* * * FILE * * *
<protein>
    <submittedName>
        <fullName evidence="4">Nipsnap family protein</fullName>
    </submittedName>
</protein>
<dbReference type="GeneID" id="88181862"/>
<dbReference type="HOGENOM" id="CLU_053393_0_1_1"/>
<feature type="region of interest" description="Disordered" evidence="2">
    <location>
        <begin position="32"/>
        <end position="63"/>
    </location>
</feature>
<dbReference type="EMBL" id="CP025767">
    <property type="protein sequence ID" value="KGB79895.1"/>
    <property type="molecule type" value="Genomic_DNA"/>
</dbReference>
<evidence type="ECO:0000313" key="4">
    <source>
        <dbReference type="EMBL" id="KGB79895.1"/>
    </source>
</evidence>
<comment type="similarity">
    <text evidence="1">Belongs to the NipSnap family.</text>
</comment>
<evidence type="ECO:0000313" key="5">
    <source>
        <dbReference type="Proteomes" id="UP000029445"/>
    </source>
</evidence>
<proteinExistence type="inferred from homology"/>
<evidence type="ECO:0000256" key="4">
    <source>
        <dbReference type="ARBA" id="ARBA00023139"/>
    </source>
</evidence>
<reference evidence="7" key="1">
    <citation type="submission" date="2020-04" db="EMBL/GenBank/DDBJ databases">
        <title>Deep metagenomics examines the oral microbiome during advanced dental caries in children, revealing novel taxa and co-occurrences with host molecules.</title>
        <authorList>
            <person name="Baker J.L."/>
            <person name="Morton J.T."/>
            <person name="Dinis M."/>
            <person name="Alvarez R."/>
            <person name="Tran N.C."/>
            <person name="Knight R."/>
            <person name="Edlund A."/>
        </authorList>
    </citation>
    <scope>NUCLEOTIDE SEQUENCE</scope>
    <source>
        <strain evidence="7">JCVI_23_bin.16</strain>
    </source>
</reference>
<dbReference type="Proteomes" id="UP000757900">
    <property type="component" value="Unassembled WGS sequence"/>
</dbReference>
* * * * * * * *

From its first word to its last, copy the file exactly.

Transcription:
<protein>
    <submittedName>
        <fullName evidence="4">Nipsnap family protein</fullName>
    </submittedName>
</protein>
<dbReference type="GeneID" id="88181862"/>
<dbReference type="HOGENOM" id="CLU_053393_0_1_1"/>
<feature type="region of interest" description="Disordered" evidence="2">
    <location>
        <begin position="32"/>
        <end position="63"/>
    </location>
</feature>
<dbReference type="EMBL" id="CP025767">
    <property type="protein sequence ID" value="KGB79895.1"/>
    <property type="molecule type" value="Genomic_DNA"/>
</dbReference>
<evidence type="ECO:0000313" key="4">
    <source>
        <dbReference type="EMBL" id="KGB79895.1"/>
    </source>
</evidence>
<comment type="similarity">
    <text evidence="1">Belongs to the NipSnap family.</text>
</comment>
<evidence type="ECO:0000313" key="5">
    <source>
        <dbReference type="Proteomes" id="UP000029445"/>
    </source>
</evidence>
<proteinExistence type="inferred from homology"/>
<evidence type="ECO:0000256" key="4">
    <source>
        <dbReference type="ARBA" id="ARBA00023139"/>
    </source>
</evidence>
<reference evidence="7" key="1">
    <citation type="submission" date="2020-04" db="EMBL/GenBank/DDBJ databases">
        <title>Deep metagenomics examines the oral microbiome during advanced dental caries in children, revealing novel taxa and co-occurrences with host molecules.</title>
        <authorList>
            <person name="Baker J.L."/>
            <person name="Morton J.T."/>
            <person name="Dinis M."/>
            <person name="Alvarez R."/>
            <person name="Tran N.C."/>
            <person name="Knight R."/>
            <person name="Edlund A."/>
        </authorList>
    </citation>
    <scope>NUCLEOTIDE SEQUENCE</scope>
    <source>
        <strain evidence="7">JCVI_23_bin.16</strain>
    </source>
</reference>
<dbReference type="Proteomes" id="UP000757900">
    <property type="component" value="Unassembled WGS sequence"/>
</dbReference>